Malani: Bill Hastening Entry of Generic Drugs into Market Hurts Patients

Pay-For-Delay Or Pay-For-Innovation?
Anup Malani
July 15, 2010

Last week the U.S. House of Representatives approved a bill containing a provision to curtail settlements of patent litigation between innovator drug companies and generic drug producers. Supporters of the bill call these "pay for delay" settlements because they delay the entry of generic drugs into pharmaceutical markets. They hope the bill will hasten generic entry and lower the price of drugs. Unfortunately, banning pay-for-delay settlements will have almost no effect on the price patients pay for drugs and will reduce pharmaceutical innovation, harming future patients.

To understand how these settlements work, we need to review the Hatch-Waxman Act of 1984, which lowered the regulatory barriers preventing generic drug producers from entering pharmaceutical markets. But the Act had an important catch: The generic producer could not enter if it infringed on an innovator's drug patent.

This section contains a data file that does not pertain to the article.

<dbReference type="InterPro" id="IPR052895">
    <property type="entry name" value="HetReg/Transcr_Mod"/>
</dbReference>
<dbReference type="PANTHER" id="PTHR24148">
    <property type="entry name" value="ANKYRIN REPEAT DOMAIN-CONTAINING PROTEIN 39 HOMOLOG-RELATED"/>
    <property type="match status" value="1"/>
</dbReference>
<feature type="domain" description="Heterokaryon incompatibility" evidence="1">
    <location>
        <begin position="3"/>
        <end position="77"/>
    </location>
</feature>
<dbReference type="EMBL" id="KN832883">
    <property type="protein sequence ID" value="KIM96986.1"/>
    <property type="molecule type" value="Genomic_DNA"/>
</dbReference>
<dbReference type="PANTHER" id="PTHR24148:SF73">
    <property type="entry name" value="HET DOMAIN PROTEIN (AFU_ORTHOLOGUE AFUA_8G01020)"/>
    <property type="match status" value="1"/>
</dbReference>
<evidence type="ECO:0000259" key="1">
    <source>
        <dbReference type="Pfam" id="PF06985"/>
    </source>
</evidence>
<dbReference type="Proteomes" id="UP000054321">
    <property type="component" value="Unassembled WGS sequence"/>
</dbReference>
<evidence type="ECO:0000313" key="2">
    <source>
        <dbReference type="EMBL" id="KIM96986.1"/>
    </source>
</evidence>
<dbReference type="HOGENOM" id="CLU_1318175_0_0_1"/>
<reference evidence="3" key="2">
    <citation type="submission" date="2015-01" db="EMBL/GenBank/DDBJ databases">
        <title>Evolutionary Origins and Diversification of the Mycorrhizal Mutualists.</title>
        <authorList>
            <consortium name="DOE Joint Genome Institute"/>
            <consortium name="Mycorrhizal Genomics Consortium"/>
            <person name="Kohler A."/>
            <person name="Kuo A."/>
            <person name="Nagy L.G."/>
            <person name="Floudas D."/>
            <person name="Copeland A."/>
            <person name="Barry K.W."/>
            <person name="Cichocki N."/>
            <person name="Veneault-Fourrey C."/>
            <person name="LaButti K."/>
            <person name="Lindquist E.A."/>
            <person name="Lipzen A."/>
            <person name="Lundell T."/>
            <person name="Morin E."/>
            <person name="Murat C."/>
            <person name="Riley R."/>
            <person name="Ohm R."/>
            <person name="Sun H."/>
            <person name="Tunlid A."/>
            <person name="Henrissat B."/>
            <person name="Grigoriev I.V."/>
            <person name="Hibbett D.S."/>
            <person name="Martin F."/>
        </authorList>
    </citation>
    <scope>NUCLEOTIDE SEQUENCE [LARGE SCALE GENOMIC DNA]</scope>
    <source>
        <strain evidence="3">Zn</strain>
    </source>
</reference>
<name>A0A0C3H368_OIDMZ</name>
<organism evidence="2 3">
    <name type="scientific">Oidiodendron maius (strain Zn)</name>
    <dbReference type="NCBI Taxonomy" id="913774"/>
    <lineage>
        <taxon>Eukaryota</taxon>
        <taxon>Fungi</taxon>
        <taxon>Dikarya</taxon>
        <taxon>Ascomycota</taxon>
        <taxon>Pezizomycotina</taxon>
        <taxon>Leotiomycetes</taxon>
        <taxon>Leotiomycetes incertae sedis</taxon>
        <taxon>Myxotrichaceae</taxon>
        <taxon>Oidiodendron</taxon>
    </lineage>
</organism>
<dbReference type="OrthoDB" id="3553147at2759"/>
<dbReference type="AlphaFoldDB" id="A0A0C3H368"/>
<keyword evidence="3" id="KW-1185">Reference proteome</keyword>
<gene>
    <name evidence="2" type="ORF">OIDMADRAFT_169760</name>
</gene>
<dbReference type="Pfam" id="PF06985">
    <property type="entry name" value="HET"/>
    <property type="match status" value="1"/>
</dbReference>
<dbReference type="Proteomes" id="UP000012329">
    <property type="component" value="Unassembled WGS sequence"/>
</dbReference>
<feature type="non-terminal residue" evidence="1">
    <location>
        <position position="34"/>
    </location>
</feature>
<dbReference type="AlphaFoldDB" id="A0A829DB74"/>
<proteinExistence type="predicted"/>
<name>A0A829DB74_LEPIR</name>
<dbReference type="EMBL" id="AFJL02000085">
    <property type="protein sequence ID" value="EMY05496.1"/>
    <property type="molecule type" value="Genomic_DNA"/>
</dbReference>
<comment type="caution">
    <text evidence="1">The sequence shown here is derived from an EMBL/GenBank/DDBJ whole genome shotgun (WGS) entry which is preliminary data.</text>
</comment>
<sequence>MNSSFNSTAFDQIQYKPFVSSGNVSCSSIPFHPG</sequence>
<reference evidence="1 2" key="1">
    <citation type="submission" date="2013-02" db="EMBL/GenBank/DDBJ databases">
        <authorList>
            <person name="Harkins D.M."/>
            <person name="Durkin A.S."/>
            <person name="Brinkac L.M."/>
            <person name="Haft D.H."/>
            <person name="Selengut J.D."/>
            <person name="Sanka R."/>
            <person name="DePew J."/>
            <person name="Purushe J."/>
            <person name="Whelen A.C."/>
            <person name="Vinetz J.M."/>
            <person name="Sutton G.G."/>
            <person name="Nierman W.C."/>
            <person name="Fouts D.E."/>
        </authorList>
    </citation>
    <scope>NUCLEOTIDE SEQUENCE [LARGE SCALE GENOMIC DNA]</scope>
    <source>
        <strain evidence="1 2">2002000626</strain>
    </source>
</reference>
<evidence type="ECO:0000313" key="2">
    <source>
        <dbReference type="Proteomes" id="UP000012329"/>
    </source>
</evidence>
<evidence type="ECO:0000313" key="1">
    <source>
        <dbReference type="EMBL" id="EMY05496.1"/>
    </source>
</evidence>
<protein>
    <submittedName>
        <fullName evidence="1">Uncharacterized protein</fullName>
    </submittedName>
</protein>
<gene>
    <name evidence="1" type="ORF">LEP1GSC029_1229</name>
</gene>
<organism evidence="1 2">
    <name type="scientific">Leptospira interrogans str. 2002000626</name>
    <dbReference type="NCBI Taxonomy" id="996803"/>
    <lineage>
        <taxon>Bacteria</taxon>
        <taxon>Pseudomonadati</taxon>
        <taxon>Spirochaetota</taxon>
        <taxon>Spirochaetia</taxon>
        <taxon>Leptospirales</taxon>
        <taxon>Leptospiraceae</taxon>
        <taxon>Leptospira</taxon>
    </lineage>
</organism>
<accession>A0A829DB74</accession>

Initially, generic competitors used the Hatch-Waxman Act to enter drug markets only after an innovator's patent naturally expired, on average 12 years after Food and Drug Administration approval. In time, generics grew bolder and began challenging drug patents before they expired, arguing that the patents were invalid and should be terminated early. After a few costly court battles, innovator companies and generic producers began settling their disputes out of court.

Under these pay-for-delay settlements, the innovator would share a portion of its monopoly profits if the generic dropped its patent suit and delayed entry. Courts must approve each settlement; if the settlement delays entry past the natural expiration of a drug's patent, it would be successfully attacked under antitrust laws as a restraint of trade. Thus the primary effect of these settlements is to prevent the early termination of existing drug patents.

Anup Malani